Information Technology Academy gives student a welcoming community and a path for her future

Fatou Barrow

Fatou Barrow was in 8th grade when she learned about the Information Technology Academy (ITA), a UW–Madison precollege program for high school students to get training, academic support, mentoring, and leadership development as well as job opportunities.

Now a 17-year-old high school senior, Barrow’s been with ITA for four years—from summer camps through an internship. In between, she’s become well-versed in technology, made friends, gotten to know UW–Madison, and started shaping her future.

Since 2000, more than 200 students have graduated from ITA Madison, and an estimated 99% of graduates have gone on to attend post-secondary institutions. Many have pursued advanced degrees.

In alignment with UW–Madison’s the Information Technology Academy aims to increase enrollment rates of diverse students. The program serves the communities of Madison, Lac du Flambeau, and Oneida. Through ITA, students build knowledge and skills while their communities benefit from greater access to technology and from the skills and experience gained by these future leaders.

Incoming ITA Madison scholars attend a two-week summer technology camp held at UW–Madison. During the summer before sophomore year, students complete another two-week day camp on campus. Before junior year, students do paid internships in which they apply their technology skills by working in real-world settings across campus, and they complete a technology lab class.

Before senior year, students join their counterparts from Oneida and Lac du Flambeau for a one-week residential camp on UW–Madison’s campus in which they take technology, leadership, and college preparation courses.

During the school year, scholars like Fatou come to campus two Saturdays per month to participate in technology and precollege coursework and community building activities.

Fatou’s story

Getting an iMac computer was a big motivator to join the Information Technology Academy! But really, it was such a great opportunity, and my mom was definitely for it. So when it came time to apply, I took it very seriously.

I started the summer before my freshman year. That first summer we had a two-week camp that introduced us to basics of technology, but we also built a computer. The second summer was a film camp. We learned a lot about video and made movies. The third summer we had internships—I had one with University Housing in their IT department. This last summer, we had our senior residential experience to learn about life at UW–Madison. It was like we were real college students. We took global issues and had to come up with a product to solve them. My group did credit card theft.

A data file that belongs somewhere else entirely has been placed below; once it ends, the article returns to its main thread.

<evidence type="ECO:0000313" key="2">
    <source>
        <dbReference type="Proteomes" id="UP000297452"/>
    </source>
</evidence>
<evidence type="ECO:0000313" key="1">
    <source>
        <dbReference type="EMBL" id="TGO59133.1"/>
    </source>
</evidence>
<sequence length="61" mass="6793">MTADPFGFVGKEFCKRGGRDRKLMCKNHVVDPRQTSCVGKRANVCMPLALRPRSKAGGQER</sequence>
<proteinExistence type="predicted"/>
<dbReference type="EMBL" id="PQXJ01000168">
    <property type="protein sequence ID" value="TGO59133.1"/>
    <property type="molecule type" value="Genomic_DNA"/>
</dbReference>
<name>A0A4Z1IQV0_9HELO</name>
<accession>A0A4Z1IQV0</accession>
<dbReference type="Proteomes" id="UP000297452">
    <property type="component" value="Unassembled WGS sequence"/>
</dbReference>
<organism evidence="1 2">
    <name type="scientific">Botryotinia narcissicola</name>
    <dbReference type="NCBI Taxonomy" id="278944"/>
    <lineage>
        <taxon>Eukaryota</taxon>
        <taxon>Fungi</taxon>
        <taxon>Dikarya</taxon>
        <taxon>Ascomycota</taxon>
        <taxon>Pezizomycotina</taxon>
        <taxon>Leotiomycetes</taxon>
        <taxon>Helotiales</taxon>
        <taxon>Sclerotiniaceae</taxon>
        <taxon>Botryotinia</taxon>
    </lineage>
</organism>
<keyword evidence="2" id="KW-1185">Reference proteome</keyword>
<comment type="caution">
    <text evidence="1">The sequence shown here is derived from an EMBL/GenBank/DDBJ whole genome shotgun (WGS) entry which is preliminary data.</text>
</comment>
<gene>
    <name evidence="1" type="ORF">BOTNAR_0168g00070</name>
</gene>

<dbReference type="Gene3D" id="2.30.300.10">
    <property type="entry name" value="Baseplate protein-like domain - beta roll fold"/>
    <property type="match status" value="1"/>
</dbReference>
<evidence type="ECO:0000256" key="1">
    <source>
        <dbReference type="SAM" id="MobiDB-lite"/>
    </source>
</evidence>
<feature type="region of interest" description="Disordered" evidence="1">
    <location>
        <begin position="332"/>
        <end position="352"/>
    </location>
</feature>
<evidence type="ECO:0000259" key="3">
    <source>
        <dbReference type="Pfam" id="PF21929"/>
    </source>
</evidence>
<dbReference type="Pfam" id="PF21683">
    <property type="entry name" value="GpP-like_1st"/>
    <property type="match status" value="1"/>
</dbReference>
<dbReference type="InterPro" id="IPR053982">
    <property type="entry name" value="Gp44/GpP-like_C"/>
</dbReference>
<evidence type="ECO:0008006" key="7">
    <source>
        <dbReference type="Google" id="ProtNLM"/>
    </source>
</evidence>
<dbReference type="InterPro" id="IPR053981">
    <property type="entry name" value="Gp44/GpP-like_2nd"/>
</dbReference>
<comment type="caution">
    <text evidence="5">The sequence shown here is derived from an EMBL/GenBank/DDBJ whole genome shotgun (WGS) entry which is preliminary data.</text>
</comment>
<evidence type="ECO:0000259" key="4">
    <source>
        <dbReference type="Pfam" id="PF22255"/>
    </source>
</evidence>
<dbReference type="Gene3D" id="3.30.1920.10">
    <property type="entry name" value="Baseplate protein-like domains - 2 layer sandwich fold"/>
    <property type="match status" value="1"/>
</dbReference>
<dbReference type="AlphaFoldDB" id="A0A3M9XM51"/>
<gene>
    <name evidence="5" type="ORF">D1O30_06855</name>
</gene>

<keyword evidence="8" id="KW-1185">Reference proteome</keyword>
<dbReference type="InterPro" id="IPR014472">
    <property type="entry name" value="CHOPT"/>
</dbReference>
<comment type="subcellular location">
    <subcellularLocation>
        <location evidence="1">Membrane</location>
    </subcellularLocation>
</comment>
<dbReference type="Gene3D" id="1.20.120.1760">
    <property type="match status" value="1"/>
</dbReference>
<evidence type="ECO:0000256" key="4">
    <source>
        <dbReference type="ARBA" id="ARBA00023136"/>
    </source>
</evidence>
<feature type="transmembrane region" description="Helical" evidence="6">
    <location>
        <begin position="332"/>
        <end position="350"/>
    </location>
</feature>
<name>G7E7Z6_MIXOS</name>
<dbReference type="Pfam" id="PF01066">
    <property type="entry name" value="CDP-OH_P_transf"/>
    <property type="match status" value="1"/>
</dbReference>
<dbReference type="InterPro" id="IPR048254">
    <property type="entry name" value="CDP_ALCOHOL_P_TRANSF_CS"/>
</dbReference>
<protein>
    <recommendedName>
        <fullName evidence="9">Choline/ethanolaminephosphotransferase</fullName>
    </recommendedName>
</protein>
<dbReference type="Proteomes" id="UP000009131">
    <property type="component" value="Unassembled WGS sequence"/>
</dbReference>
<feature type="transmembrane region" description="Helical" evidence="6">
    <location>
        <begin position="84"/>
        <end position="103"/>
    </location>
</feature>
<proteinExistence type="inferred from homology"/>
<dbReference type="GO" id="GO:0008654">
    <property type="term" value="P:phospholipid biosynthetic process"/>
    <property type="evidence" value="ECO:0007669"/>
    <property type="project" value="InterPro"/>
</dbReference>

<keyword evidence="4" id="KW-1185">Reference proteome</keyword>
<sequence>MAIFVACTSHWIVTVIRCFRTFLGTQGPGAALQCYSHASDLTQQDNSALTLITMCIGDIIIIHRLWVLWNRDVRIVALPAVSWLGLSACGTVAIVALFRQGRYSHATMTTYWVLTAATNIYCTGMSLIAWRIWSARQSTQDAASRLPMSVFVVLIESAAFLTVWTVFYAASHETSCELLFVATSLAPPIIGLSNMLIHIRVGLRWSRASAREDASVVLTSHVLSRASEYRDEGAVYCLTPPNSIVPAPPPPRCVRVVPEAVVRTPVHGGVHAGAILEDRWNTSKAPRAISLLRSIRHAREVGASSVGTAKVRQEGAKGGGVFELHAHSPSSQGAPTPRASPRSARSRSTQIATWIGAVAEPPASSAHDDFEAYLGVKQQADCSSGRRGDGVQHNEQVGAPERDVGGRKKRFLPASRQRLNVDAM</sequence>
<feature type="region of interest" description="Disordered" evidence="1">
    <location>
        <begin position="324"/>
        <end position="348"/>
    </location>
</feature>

The program also runs every other Saturday throughout the year. We do various technology projects. Last year, for my junior year, we learned about coding, which was really hard. And this year, we are building our own website to show our portfolio of what we have done.

People think the Information Technology Academy is just about the technology. The technology learning is really great, and I definitely use what I’ve learned in my everyday life. I know how to use Excel, PowerPoint, and Word to their fullest potential. But it’s the social skills and other life skills that make this a great program. For example, we created resumes and cover letters, we learned how to represent ourselves well to colleges and employers, and we learned how to work in professional settings.

It’s also great that the instructors from the Information Technology Academy are college students. I have learned a lot from them not only in the technology field, but life skills as well. Many of them were ITA students themselves. It gave me a sneak peek at what my future could look like. They were great instructors, and really funny. One in particular—my coding instructor—was from Africa. It was fun because we are both African. It was nice to see someone like me already on the path to success. It was an inspiration.

I’ve also gotten close to a lot of people. Our cohort is about 30 students from different schools. I did know students from my own school going in to the program, so it wasn’t like I was going in alone, but I feel like our whole cohort is really close now. One of the things I disliked but that brought us together was walking up Bascom Hill. It was really funny because we’d get each other through by yelling up that hill together.

So ITA creates a welcoming and safe community, a place where they really do care for us. And we all depend on each other. I remember one night of my senior residential experience was really memorable. We did a ceremony where we wrote our hopes and dream on a piece of paper then came back around a campfire in a circle and talked about what we wrote. It was really touching. We all laughed and had fun together, but we really got close and understood each other.

I’m not sure what my future is going to look like. Although I do enjoy technology, I think I want to dig deep into social justice. If I attend UW–Madison I want to major in psychology, or maybe double major in psychology and political science, and hopefully go into a career path I enjoy—maybe law or something in the government. I definitely would suggest the Information Technology Academy to others because I think it is important for anybody to be a part of something that can help you with your future.

To learn more, check out the Information Technology Academy website, email ita@doit.wisc.edu, or call 608-265-3145.